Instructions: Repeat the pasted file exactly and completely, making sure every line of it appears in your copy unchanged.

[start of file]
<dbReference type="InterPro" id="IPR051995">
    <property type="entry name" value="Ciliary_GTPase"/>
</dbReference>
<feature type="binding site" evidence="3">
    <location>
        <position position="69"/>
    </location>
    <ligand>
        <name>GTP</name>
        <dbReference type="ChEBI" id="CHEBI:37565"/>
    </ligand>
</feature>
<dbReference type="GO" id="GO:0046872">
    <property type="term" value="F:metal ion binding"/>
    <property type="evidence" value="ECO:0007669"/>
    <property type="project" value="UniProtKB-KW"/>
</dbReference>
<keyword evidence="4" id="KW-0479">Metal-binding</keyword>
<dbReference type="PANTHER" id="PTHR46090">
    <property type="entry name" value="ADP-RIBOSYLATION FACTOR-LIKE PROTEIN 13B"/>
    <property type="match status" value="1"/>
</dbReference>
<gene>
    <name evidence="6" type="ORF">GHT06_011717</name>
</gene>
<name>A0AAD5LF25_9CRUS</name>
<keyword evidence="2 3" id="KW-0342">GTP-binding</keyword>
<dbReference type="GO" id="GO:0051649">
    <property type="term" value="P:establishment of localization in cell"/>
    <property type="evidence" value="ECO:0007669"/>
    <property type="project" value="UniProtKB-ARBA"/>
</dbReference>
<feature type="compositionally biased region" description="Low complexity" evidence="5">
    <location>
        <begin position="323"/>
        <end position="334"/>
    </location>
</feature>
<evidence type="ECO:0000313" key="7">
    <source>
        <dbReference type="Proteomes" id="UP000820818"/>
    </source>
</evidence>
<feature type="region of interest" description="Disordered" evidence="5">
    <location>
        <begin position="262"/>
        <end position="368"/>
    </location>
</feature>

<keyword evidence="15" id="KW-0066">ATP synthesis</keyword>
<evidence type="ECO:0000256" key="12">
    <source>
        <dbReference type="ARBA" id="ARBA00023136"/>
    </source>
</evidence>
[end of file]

<dbReference type="InterPro" id="IPR051995">
    <property type="entry name" value="Ciliary_GTPase"/>
</dbReference>
<feature type="binding site" evidence="3">
    <location>
        <position position="69"/>
    </location>
    <ligand>
        <name>GTP</name>
        <dbReference type="ChEBI" id="CHEBI:37565"/>
    </ligand>
</feature>
<dbReference type="GO" id="GO:0046872">
    <property type="term" value="F:metal ion binding"/>
    <property type="evidence" value="ECO:0007669"/>
    <property type="project" value="UniProtKB-KW"/>
</dbReference>
<keyword evidence="4" id="KW-0479">Metal-binding</keyword>
<dbReference type="PANTHER" id="PTHR46090">
    <property type="entry name" value="ADP-RIBOSYLATION FACTOR-LIKE PROTEIN 13B"/>
    <property type="match status" value="1"/>
</dbReference>
<gene>
    <name evidence="6" type="ORF">GHT06_011717</name>
</gene>
<name>A0AAD5LF25_9CRUS</name>
<keyword evidence="2 3" id="KW-0342">GTP-binding</keyword>
<dbReference type="GO" id="GO:0051649">
    <property type="term" value="P:establishment of localization in cell"/>
    <property type="evidence" value="ECO:0007669"/>
    <property type="project" value="UniProtKB-ARBA"/>
</dbReference>
<feature type="compositionally biased region" description="Low complexity" evidence="5">
    <location>
        <begin position="323"/>
        <end position="334"/>
    </location>
</feature>
<evidence type="ECO:0000313" key="7">
    <source>
        <dbReference type="Proteomes" id="UP000820818"/>
    </source>
</evidence>
<feature type="region of interest" description="Disordered" evidence="5">
    <location>
        <begin position="262"/>
        <end position="368"/>
    </location>
</feature>

<keyword evidence="15" id="KW-0066">ATP synthesis</keyword>
<evidence type="ECO:0000256" key="12">
    <source>
        <dbReference type="ARBA" id="ARBA00023136"/>
    </source>
</evidence>